Nigeria uses tax credits for private firms to boost infrastructure

Executive Chairman of Nigeria's Federal Inland Revenue Service

Nigeria is using a system of tax credits to encourage private companies to share the cost of infrastructure projects as part of a drive to diversify Africa’s biggest economy away from its reliance on oil sales, the country’s tax chief said.

Tunde Fowler, executive chairman of the Federal Inland Revenue Service (FIRS), said in an interview on Wednesday that more than 10 local companies had applied for the scheme to receive 50% of expenditure in tax credits.

He also said Nigeria had a target to nearly double tax revenues this year from 2018 due to a surge of new payers following the end of an amnesty and the introduction of a new database that uses biometric data.

Africa’s biggest oil producing country has sought to diversify its economy away from crude sales, but has struggled to improve non-oil revenues as debt servicing costs rise.

And after Nigeria signed up to a new continent-wide free trade agreement in July, manufacturers have called for improvements to road, rail and power networks to compete with firms from across Africa.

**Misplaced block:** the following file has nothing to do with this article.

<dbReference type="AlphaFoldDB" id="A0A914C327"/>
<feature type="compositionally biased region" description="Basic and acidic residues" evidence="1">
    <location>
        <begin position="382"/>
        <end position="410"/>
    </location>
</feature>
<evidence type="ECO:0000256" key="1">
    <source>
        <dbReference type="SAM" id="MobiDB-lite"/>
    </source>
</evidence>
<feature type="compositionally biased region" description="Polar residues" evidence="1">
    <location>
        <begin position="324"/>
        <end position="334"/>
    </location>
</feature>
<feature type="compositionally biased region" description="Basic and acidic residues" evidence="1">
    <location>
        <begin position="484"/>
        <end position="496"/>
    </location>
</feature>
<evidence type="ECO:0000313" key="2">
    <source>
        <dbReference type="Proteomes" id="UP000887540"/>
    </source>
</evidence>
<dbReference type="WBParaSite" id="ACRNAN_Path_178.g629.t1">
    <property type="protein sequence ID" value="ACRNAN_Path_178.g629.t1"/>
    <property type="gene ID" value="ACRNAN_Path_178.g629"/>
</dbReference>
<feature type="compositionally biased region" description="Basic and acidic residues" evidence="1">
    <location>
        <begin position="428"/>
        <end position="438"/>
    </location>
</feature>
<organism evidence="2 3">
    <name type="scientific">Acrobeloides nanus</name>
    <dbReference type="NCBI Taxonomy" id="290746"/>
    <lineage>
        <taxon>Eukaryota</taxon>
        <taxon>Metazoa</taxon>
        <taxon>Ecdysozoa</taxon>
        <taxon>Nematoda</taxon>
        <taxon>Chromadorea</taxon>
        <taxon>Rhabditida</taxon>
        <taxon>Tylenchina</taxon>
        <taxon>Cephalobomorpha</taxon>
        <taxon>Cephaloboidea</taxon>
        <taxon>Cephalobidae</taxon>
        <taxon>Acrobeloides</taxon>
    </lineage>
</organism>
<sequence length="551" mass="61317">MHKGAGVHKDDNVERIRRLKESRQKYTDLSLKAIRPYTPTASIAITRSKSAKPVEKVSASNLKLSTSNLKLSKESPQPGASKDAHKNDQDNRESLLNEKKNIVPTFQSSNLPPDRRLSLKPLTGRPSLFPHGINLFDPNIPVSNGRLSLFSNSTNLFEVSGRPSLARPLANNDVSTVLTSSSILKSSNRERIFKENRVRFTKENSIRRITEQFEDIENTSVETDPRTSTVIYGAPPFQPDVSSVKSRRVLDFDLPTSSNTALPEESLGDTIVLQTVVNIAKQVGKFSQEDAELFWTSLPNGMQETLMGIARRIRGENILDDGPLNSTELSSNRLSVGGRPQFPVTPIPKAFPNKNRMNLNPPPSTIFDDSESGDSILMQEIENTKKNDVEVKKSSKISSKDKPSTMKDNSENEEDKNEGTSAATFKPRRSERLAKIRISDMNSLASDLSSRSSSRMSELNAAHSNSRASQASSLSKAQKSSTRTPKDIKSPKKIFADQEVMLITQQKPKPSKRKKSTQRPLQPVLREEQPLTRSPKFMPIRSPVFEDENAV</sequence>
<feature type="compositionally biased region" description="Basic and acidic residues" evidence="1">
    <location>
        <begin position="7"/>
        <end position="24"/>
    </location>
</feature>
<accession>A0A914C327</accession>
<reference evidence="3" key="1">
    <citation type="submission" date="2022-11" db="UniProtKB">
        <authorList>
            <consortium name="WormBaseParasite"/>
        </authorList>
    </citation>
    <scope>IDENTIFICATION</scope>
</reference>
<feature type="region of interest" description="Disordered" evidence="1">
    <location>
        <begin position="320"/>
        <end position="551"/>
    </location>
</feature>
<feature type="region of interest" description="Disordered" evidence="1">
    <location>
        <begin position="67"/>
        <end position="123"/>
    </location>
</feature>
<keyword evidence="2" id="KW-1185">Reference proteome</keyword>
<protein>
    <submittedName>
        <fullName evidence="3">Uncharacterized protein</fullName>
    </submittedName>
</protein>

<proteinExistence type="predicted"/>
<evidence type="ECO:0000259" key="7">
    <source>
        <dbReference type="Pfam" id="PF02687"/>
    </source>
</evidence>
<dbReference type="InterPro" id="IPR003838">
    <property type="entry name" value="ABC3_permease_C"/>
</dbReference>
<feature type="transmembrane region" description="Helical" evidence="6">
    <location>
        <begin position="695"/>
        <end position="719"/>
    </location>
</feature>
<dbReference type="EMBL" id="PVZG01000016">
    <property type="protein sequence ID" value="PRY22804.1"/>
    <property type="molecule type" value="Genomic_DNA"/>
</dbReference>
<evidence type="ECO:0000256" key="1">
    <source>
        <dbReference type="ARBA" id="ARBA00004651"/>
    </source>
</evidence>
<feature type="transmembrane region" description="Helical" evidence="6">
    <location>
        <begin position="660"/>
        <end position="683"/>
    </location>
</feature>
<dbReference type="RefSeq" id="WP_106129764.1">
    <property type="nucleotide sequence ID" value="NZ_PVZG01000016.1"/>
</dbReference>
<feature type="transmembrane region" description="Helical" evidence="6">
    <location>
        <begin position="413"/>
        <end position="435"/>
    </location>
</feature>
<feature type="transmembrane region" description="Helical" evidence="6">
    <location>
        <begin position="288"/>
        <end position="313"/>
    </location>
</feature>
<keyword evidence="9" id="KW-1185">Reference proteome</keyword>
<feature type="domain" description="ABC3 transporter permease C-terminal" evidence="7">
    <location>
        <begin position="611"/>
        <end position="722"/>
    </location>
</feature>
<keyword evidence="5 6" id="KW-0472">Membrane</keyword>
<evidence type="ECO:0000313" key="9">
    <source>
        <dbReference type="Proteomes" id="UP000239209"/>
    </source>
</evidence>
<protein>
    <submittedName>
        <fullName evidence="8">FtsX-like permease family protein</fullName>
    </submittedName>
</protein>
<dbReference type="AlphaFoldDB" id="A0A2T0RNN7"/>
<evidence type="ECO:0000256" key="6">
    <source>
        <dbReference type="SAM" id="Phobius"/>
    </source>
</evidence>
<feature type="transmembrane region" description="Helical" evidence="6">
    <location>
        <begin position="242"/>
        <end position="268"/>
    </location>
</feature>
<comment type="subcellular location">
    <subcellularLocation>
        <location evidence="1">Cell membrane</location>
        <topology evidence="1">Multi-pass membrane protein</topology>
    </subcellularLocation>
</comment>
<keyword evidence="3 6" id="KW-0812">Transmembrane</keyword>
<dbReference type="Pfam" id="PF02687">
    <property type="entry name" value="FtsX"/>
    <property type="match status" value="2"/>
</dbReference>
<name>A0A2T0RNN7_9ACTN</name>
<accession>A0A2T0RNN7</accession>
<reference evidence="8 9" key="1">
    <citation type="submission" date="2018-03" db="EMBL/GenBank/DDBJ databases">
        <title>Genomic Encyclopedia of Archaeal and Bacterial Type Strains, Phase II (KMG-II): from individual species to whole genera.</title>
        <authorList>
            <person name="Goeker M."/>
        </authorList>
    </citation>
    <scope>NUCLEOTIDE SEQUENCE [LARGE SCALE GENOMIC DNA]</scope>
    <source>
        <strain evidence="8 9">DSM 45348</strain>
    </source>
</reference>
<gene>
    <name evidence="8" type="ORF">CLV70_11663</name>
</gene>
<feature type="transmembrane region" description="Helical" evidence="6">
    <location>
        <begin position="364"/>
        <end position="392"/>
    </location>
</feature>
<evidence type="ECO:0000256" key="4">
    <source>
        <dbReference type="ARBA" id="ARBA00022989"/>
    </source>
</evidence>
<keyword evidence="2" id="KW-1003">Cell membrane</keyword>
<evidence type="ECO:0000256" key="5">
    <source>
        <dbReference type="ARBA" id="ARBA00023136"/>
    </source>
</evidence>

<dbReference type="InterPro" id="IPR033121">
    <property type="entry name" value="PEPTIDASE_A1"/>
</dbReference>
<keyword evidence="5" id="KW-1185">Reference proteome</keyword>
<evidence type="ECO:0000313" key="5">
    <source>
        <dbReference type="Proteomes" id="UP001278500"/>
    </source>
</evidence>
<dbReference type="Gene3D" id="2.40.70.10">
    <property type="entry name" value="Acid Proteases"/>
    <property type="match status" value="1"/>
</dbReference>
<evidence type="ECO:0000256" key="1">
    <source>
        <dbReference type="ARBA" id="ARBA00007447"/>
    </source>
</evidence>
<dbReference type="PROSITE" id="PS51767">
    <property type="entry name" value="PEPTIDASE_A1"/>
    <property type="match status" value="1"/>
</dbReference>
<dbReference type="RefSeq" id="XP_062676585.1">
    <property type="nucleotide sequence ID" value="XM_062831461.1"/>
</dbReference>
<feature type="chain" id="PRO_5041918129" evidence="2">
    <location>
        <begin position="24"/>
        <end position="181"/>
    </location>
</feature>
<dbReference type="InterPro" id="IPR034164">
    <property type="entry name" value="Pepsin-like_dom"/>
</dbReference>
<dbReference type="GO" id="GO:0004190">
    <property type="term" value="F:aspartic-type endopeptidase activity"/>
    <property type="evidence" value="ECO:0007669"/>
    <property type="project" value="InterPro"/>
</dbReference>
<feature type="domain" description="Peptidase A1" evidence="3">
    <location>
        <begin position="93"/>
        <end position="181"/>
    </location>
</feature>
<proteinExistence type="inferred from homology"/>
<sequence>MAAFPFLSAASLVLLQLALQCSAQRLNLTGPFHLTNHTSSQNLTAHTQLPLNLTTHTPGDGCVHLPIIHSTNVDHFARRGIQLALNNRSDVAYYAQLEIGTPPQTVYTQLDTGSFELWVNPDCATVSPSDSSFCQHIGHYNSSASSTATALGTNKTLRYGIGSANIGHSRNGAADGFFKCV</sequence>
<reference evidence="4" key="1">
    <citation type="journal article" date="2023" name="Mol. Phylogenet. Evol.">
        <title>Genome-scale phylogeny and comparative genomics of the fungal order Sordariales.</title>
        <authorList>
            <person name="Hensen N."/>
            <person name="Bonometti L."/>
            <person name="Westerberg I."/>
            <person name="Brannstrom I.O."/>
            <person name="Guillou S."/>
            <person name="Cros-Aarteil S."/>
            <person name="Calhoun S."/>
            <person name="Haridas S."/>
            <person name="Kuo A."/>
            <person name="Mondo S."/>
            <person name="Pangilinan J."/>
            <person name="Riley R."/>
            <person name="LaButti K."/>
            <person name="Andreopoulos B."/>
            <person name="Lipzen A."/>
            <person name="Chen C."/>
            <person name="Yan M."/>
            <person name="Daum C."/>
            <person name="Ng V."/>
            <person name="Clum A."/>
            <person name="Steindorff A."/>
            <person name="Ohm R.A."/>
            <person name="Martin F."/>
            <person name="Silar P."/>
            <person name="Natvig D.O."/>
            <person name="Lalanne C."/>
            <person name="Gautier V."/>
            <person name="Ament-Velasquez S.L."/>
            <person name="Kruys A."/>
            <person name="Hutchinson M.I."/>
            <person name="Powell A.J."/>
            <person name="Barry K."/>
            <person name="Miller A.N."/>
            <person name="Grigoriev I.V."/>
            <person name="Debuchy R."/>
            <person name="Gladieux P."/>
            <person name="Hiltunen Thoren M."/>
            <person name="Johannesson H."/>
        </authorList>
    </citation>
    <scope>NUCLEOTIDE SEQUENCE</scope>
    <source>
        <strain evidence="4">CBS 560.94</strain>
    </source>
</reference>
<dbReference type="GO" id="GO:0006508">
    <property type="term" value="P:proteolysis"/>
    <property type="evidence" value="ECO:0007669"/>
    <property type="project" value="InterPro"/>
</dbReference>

Fowler said two companies had successfully applied to receive tax credits for infrastructure projects so far. One was part of the Dangote Group conglomerate, owned by the continent’s richest man Aliko Dangote, which will build a road under the scheme. He did not name the other company.

“It may reduce the amount of my collections initially, but … as I expand my tax net, I would make up for that reduction,” said Fowler. “We believe we would generate more revenues from the additional infrastructure that would be created.”

The tax credit scheme was signed into law, under an executive order, by President Muhammadu Buhari in January.

Buhari was elected for a second term in February, in part due to his vow to develop the country’s poor infrastructure that has stymied development for decades.

But he faces a challenge amid rising debt servicing costs. Nigeria spent 35 percent of government revenues servicing debt in 2016, when its economy entered a recession that it left the following year. Since then, it has taken on more local and foreign debt.

Economic growth slowed to an annual rate of 1.94 percent in the second quarter of this year, the statistics office said on Tuesday. The non-oil sector grew 1.64 percent and the oil sector 5.15 percent, though crude prices have fallen since then.